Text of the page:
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Georgia district attorney says she will 'enforce the law without fear or favor' following Trump call

The district attorney overseeing Atlanta said Monday that she will “enforce the law without fear or favor” if a case is referred to her office regarding President TrumpDonald TrumpIran's leader vows 'revenge,' posting an image resembling Trump Former Sanders spokesperson: Biden 'backing away' from 'populist offerings' Justice Dept. to probe sudden departure of US attorney in Atlanta after Trump criticism MORE’s controversial phone call with Georgia Secretary of State Brad Raffensperger (R.)

In a statement obtained by local outlet WSBTV, Fulton District Attorney Fani Willis said she found news reports about the weekend phone call “disturbing.”

“Anyone who commits a felony violation of Georgia law in my jurisdiction will be held accountable,” Willis said. “Once the investigation is complete, this matter, like all matters, will be handled by our office based on the facts and the law.”

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Willis’s statement came after David Worley, the sole Democrat on Georgia’s state Board of Elections, called for a civil and criminal probe over a phone call in which Trump pressured Raffensperger (R) to “find” more votes for him. 

“It’s a crime to solicit election fraud, and asking the secretary to change the votes is a textbook definition of election fraud,” David Worley told The Washington Post, which first published the audio of Trump's call on Sunday.

Worley, in a letter to Raffensperger, said the call was “probable cause” for a probe into possible election code violations, citing a section of the state code criminalizing soliciting election fraud from someone else.

On Monday, two House Democrats called on FBI Director Christopher Wray to open a criminal probe.

"As members of Congress and former prosecutors, we believe Donald Trump engaged in solicitation of, or conspiracy to commit, a number of election crimes," Reps. Ted LieuTed W. LieuHouse Democrats introduce measures to oppose Trump's bomb sale to Saudis Washington state rep joins list of Republicans voting to impeach Trump Growing number of GOP lawmakers say they support impeachment MORE (D-Calif.) and Kathleen RiceKathleen Maura RiceTrust between lawmakers reaches all-time low after Capitol riots Trump's Georgia call triggers debate on criminal penalties Georgia district attorney says she will 'enforce the law without fear or favor' following Trump call MORE (D-N.Y.) wrote in a letter Monday. "We ask you to open an immediate criminal investigation into the president."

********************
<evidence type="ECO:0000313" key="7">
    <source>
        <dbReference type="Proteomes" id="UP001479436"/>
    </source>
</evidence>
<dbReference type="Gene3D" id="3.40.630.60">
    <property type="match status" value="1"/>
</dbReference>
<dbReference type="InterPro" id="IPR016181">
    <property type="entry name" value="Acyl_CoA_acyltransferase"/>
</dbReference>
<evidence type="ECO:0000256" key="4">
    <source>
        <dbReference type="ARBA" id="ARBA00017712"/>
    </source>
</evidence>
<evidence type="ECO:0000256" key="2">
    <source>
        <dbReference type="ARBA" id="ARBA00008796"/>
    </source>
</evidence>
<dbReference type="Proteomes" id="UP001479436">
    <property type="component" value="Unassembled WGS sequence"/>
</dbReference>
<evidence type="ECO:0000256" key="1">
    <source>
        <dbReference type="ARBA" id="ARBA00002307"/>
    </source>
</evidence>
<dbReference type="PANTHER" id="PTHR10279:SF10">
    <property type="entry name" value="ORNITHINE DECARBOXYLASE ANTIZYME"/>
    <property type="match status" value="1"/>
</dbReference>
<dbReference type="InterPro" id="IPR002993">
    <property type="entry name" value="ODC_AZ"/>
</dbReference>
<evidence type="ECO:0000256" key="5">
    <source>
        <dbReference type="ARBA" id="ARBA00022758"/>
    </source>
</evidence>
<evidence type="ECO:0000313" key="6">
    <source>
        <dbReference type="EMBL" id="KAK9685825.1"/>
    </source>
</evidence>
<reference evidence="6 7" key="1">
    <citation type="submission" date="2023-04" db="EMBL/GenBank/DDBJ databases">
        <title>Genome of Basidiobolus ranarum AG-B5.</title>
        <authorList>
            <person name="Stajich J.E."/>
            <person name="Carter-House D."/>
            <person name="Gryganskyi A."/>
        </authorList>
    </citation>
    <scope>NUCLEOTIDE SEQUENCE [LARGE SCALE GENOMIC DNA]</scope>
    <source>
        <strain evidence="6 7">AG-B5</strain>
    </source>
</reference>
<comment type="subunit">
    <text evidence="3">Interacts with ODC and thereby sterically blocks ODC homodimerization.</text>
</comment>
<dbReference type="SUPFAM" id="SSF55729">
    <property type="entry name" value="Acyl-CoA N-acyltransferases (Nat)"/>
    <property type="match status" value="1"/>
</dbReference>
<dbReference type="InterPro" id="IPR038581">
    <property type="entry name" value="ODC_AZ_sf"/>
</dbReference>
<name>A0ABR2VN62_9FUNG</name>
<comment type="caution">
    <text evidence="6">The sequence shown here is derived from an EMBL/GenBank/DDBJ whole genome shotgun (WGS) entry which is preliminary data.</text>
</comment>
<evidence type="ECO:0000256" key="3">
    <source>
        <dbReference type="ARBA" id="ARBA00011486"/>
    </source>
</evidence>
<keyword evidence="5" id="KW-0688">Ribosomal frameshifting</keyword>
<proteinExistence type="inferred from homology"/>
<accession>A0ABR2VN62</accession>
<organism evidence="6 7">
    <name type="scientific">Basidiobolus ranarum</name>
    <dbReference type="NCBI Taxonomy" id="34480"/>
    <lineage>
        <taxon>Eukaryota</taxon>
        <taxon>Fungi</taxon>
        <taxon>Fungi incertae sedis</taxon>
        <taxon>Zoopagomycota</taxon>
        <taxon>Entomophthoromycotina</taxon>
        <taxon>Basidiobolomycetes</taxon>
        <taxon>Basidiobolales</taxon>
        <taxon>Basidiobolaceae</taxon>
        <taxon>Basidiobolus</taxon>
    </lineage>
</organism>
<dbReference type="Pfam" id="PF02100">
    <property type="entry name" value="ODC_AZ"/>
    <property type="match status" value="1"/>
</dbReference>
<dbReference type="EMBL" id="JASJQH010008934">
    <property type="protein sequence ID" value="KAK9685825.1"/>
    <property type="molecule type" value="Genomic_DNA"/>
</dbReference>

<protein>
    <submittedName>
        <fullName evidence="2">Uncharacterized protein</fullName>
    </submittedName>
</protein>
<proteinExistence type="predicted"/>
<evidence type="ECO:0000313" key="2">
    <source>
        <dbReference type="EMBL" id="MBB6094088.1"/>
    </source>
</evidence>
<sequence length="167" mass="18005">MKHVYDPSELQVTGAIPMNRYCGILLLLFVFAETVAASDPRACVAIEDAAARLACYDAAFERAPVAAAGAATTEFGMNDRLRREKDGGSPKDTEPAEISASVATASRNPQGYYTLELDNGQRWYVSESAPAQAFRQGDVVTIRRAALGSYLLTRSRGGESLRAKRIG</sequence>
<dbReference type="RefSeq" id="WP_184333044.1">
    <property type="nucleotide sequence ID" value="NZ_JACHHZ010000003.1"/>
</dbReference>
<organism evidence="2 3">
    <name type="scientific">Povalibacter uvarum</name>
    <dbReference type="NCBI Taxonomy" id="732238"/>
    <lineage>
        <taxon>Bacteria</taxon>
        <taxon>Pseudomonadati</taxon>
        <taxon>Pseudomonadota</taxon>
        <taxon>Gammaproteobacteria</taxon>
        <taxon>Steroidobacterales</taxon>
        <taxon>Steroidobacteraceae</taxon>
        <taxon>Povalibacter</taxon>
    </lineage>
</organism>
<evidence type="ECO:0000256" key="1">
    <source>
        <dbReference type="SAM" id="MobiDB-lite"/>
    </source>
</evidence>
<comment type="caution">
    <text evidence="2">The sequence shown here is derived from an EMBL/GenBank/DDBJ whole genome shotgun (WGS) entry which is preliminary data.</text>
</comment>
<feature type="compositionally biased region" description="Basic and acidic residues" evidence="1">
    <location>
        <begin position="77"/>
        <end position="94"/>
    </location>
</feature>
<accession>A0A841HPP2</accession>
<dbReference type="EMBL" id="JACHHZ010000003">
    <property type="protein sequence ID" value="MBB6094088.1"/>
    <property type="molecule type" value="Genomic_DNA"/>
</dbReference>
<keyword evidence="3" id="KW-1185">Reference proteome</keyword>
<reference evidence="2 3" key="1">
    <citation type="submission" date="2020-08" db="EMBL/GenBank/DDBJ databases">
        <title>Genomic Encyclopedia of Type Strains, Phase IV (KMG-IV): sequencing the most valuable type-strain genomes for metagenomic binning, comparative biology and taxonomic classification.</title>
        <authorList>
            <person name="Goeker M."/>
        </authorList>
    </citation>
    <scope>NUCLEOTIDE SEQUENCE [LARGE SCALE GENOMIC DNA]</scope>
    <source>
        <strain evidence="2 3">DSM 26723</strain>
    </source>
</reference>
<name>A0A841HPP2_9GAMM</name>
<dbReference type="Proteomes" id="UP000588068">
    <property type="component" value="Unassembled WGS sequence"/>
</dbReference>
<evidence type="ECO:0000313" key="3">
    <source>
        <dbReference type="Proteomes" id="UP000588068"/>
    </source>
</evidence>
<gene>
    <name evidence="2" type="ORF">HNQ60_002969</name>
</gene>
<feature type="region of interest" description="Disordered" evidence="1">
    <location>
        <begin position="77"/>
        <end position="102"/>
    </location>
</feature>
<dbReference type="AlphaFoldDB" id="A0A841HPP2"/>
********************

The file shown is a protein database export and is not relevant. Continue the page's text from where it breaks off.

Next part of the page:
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The letter specifically cites U.S. and Georgia law in arguing that Trump broke laws on election fraud and soliciting election fraud.

“The evidence of election fraud by Mr. Trump is now in broad daylight. The prima facie elements of the above crimes have been met,” Lieu and Rice wrote. “Given the more than ample factual predicate, we are making a criminal referral to you to open an investigation into Mr. Trump. Thank you for your attention to this urgent request.”

Senate Minority Whip Dick DurbinDick DurbinOvernight Defense: House approves waiver for Biden's Pentagon nominee | Biden to seek five-year extension of key arms control pact with Russia | Two more US service members killed by COVID-19 Senate approves waiver for Biden's Pentagon nominee Bipartisan Senate gang to talk with Biden aide on coronavirus relief MORE (Ill.), the No. 2 Democrat in the Senate, also called for a criminal probe and Rep. Alexandria Ocasio-CortezAlexandria Ocasio-CortezOcasio-Cortez spent inauguration evening supporting striking workers in New York Budowsky: Democracy won, Trump lost, President Biden inaugurated Biden faces tall order in uniting polarized nation MORE (D-N.Y.) called it an impeachable offense.

In the phone call, Trump asks Raffensperger to “find 11,780 votes” in the Peach State. The GOP election official, who has repeatedly debunked the president’s claims of widespread election fraud, refused the request and questioned the president’s sources of information.

- Updated 2:49 p.m.